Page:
The Barnabas Ministry

The Institutional Church
At Christmastime, perhaps more than any other, that the institutional church is thrust into the forefront. Christmas services and celebrations stand out-- it is a well-known fact that most people who don't normally attend church will do so at Christmastime and Easter. I myself have spent a fair amount of time in the last few weeks working to help behind the scenes with one Christmas show at church, and my wife and I did some babysitting to help someone else participate in all the rehearsals for another show. In addition to the shows and Christmas parties, there have been toy drives and gift baskets for the needy-- all institutionalized through the church (though the toy drive was in conjunction with the Toys for Tots program, and the gift baskets were through some government agency and HOPE).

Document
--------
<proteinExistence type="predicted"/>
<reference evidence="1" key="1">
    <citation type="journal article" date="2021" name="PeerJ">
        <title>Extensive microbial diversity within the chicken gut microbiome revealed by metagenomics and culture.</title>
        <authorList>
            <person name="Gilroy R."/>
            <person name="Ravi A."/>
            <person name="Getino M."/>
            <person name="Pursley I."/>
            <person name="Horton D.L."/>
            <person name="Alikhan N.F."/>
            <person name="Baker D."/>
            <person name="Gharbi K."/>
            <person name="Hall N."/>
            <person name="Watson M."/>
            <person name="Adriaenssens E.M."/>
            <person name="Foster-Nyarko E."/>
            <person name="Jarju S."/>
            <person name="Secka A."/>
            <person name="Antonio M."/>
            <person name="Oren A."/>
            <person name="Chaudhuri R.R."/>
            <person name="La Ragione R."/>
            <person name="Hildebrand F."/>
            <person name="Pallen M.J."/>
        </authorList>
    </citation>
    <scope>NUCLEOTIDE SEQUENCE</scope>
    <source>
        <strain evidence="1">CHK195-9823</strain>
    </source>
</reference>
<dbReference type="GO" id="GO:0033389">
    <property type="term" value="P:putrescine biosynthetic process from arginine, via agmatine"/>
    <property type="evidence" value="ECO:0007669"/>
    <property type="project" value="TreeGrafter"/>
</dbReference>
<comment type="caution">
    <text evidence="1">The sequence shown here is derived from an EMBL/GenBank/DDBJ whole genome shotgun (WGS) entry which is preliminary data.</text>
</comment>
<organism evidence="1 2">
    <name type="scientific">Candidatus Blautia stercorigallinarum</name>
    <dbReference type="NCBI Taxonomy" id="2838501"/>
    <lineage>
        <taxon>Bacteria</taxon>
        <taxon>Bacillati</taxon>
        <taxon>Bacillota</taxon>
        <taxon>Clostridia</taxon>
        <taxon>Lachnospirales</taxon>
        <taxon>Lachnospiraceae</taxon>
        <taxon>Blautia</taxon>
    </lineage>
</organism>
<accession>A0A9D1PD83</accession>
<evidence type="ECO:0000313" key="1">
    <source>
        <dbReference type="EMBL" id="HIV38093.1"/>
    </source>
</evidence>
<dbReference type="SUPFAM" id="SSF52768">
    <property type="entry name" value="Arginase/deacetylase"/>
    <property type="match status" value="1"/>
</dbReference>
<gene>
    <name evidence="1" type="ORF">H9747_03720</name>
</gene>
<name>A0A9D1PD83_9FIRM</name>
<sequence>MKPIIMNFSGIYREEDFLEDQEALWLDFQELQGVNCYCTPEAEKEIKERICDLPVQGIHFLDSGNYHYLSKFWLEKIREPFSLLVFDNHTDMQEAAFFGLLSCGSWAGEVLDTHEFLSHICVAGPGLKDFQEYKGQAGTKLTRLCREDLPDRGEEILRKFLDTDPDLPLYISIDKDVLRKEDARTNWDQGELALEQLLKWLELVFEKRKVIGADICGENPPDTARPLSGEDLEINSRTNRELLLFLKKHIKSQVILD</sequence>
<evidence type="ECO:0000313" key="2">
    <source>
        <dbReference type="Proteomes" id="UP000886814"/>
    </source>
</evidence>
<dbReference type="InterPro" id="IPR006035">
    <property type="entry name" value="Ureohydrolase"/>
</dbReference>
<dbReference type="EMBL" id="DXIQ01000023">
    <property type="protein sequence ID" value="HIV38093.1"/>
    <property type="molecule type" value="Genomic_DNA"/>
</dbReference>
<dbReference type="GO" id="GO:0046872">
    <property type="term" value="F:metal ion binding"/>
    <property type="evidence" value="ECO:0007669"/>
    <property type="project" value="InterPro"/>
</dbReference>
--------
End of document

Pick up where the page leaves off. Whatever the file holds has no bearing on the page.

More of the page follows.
But it wasn't long into my own rehearsals that I asked the question, "What would Jesus be doing?" Would he be involved in a Christmas show, spending all day putzing with lights and sound equipment, enduring rehearsals in all their tedium? Never mind the origins of Christmas-- this actually raises a broader and deeper question, that of the institutional church itself. So on the back of my production copy of the show script I took the initial notes for this article, and proceded to give it some thought.

Each extreme has its attractions:

Before we go too far down this path, let me say that the fallacious form of argumentation known as the "law of the excluded middle" comes into play here. A dilemma can be presented as an "either-or" situation, but the reality is that few things in life are truly "either-or." Relating to this topic, I suppose the institutionalism of the church is not "either-or" but rather a point on a continuum. On one extreme there is no organization and no institution, and on the other extreme complete organization and institutionalism. So where on the continuum should we be? Where does God want us?